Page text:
See v. City of Seattle
The ruling established an administrative warrant system to conduct health and safety inspections at private business properties not open to the public. To avoid violating the Fourth Amendment, a city must demonstrate reasonableness by submitting its formal procedures for conducting such inspections to a magistrate. Since the See ruling, the Court identified several exceptions not requiring warrants including inspections of liquor and firearms businesses, aerial surveillance, search of students in public schools, and airline security screenings.
Fundamental protection of an individual's right to privacy is provided by the Fourth Amendment to the Constitution. The amendment established the `right of the people to be secure in their persons, houses, papers, and effects, against unreasonable searches and seizures.' The amendment further stipulates that warrants may only be issued when supported by `probable cause, supported by Oath and affirmation, and particularly describing the place to be searched, and the persons or things to be seized.' The Fourth Amendment grew directly from experiences with British authorities in the American colonies in the 1700s.
With rapid population growth and urban expansion following World War II, governmental regulation of businesses grew as well. Assuring compliance with city health and safety standards required various means to inspect on a regular basis. Such inspections commonly focused on the condition of electrical wiring, rodent infestation, plumbing, trash accumulation, zoning ordinances, fire codes, and job safety. The Supreme Court had not addressed the application of Fourth Amendment protections to such `administrative' inspections until 1959. The Court held in Frank v. Maryland (1959) that city health officials did not need warrants to inspect private dwellings even when owners opposed entry. The Court distinguished between administrative needs to obtain entry to private properties and criminal investigatory needs. The inspections required less rigorous protection of the individual's privacy and were not held to traditional Fourth Amendment standards.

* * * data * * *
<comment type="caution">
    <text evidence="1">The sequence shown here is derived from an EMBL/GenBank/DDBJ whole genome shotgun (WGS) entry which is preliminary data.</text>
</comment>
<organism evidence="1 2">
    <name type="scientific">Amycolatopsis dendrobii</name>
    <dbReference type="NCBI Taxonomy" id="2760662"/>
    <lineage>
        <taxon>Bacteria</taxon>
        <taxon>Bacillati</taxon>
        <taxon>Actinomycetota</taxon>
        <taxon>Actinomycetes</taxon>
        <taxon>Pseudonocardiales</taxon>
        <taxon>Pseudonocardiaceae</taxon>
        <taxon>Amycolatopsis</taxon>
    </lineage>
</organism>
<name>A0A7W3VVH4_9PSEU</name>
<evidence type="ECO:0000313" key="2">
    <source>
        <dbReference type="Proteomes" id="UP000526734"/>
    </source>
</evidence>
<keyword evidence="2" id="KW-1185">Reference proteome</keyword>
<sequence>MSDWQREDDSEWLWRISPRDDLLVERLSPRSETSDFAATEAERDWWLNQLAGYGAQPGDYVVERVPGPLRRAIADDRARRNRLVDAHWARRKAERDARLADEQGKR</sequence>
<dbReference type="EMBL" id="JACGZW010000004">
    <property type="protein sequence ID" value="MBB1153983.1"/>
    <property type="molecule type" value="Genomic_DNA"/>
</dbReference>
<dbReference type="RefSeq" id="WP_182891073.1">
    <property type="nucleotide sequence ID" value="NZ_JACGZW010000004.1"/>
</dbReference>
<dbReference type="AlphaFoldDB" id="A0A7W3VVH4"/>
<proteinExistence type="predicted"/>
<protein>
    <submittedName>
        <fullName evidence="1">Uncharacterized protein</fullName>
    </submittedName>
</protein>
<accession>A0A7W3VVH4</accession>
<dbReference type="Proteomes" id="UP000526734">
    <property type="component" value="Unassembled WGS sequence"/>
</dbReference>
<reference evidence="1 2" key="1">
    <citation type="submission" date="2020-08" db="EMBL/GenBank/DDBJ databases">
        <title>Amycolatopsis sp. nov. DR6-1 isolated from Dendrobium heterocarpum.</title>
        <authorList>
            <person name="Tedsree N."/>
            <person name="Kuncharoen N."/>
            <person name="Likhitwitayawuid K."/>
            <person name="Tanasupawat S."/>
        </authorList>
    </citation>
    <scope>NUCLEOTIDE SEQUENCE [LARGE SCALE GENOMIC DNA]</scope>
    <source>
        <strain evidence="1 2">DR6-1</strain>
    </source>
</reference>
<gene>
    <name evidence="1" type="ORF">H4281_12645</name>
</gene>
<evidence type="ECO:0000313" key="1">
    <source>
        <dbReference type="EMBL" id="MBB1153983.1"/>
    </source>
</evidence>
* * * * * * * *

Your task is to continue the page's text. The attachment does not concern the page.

Accordingly, the city of Seattle Fire Department contacted See regarding a routine city-wide inspection to assess compliance with Seattle fire codes. See would not allow the city access to his locked commercial warehouse without a warrant showing probable cause that a violation was expected. The city arrested See for violating the Seattle Fire Code. See argued in his trial that the warrantless inspection violated his rights under the Fourth and Fourteen Amendments. The city argued that such administrative searches were automatically restricted by the ordinance and regulations directing the inspection. See, who was convicted of the violation and fined $100, appealed the conviction to the Washington State Supreme Court which upheld the lower court's decision. The U.S. Supreme Court issued certiorari to hear this case concurrently with a similar challenge, Camara v. Municipal Court (1967), involving an inspection of a private residence.